Sunday, January 25, 2009

The Tension between Missionary and Pastoral Tasks in the Church

The common thinking regarding the Protestant Reformation is that it was a unique effort to renew the Church. From my reading of Christopher Dawson, Joseph Ratzinger, and Hans Urs von Balthasar, I begin to see that the Reformation was one in a series of renewal movements in the Catholic Church, one in which the tension between missionary renewal and pastoral authority was snapped. The idea of Protestantism is that the church is made up of the reformed and reforming only — a destabilizing notion. And yet, among Catholics, the emphasis is more often on pastoral unity whereas the apostolic mandate for reform, renewal, and missionary discipleship is too often ignored or dormant.

A little bit of history will help us to examine the dynamic fountain of renewal at the heart of the Catholic Church:

"The words that provide the foundation understanding lay movements in the Church are found in the First Letter to the Corinthians: 'Now there are varieties of gifts, but the same Spirit... to each is given the manifestation of the Spirit for the common good [of the whole Church] ... All these are inspired by one and the same Spirit, who apportions to each one individually as he wills  (12:4, 7, 11). Even a summary review of the Church's history will confirm this characteristic, which is astonishing because it points us back to the transcendant, incalculable origin of the Spirit's charisms, an origin that cannot be domesticated. The three aspects that this passage distinguishes and holds together — (1) the variety of spiritual gifts; (2) the fact that they are ordered to the benefit of the entire Church; (3) their spontaneous birth from the divine Spirit, not from some human calculation — are already clearly to be seen in the first few centuries of the Church: it is not in the least a flight from the world that sends the layman Anthony of Egypt into the wilderness; rather it is his desire to help the Church through prayer and asceticism; he frequently returns to the city, and a great movement of disciples is spontaneously brought to life by his existence. The same is true of the great charisms of the layman Benedict, later of the layman Francis of Assisi, and later still that of the layman Ignatius of Loyola: no one other than the Holy Spirit urges them to set out on their journey and leads them to their goal, often by lengthy, circuitous routes upon which they must allow themselves to be blindly led. If the great movements they kindled into life became partly or wholly clerical communities later on, for both internal and external reasons, nevertheless their lay and purely pneumatic origin ought never to be forgotten.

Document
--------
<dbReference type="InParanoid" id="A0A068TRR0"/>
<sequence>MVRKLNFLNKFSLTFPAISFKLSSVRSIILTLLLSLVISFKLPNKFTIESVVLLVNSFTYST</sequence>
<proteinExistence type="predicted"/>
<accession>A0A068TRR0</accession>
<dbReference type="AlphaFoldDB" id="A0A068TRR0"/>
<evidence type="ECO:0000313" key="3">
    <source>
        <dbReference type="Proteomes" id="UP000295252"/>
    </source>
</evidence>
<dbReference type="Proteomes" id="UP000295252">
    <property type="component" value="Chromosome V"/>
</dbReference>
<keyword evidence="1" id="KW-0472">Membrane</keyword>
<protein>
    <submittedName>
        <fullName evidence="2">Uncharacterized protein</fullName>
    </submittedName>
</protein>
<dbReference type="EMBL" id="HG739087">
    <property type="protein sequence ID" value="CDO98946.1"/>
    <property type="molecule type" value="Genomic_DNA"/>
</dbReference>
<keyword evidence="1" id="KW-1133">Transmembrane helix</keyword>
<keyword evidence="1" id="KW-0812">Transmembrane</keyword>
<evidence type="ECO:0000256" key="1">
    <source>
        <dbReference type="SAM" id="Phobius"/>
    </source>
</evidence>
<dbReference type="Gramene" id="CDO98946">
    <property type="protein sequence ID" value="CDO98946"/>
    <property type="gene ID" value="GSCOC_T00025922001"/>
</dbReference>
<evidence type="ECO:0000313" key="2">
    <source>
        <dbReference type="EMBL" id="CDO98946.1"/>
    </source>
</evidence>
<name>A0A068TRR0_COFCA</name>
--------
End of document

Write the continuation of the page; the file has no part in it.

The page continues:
We can also see this pneumatic origin in the fact that the second element mentioned above, the visible incorporation into the universal Church — in practice, papal approbation — sometimes took a very long time, until sufficient proof had been given of the movement's genuine supernatural provenance and therefore also of its Catholic orientation. There could also be problematic cases, such as some of the movements for poverty in the Middle Ages, whose charismatic origin drove them out of the visible Church, sometimes through the impatience of the members and sometimes through a lack of insight on the part of the hierarchy, so that they were not able to bear all the fruit that was intended. The Poverello possessed both the necessary patience and an almost boundless reverence for ecclesiastical authority that were needed to ensure for his movement its proper place in the Church's structure and, indeed, to fortify this place through his own, deeply personal sacrifices."
"Lay Movements in the Church" from 
The Laity and the Life of the Counsels by 
Hans Urs von Balthasar, Ignatius Press: 2003.

A couple of notes: 
  • Poverello = the poor man = St. Francis of Assisi 
  • Pneumatic = from the Holy Spirit, charismatic
  • The above statements are qualified a bit in the paragraphs following this beginning, so that readers will not jump to certain conclusions due to the bold strokes of this sketch of history.

This same history is sketched by others with a bit of a different emphasis. See the below excerpts, for example:
Pastoral unity is essential, and the passages from Holy Scripture and the saints, posted by Mary ought to be goads for us all to seek a stronger more certain communion with Christ, and thus with the people whom Christ has called into one body. I was reminded of this powerfully last Sunday when I heard the reading from 1 John during Mass:

Everyone who believes that Jesus is the Christ is begotten by God,
and everyone who loves the Father
loves also the one begotten by him. (NAB).

Adapted from a post at Broken Alabaster.
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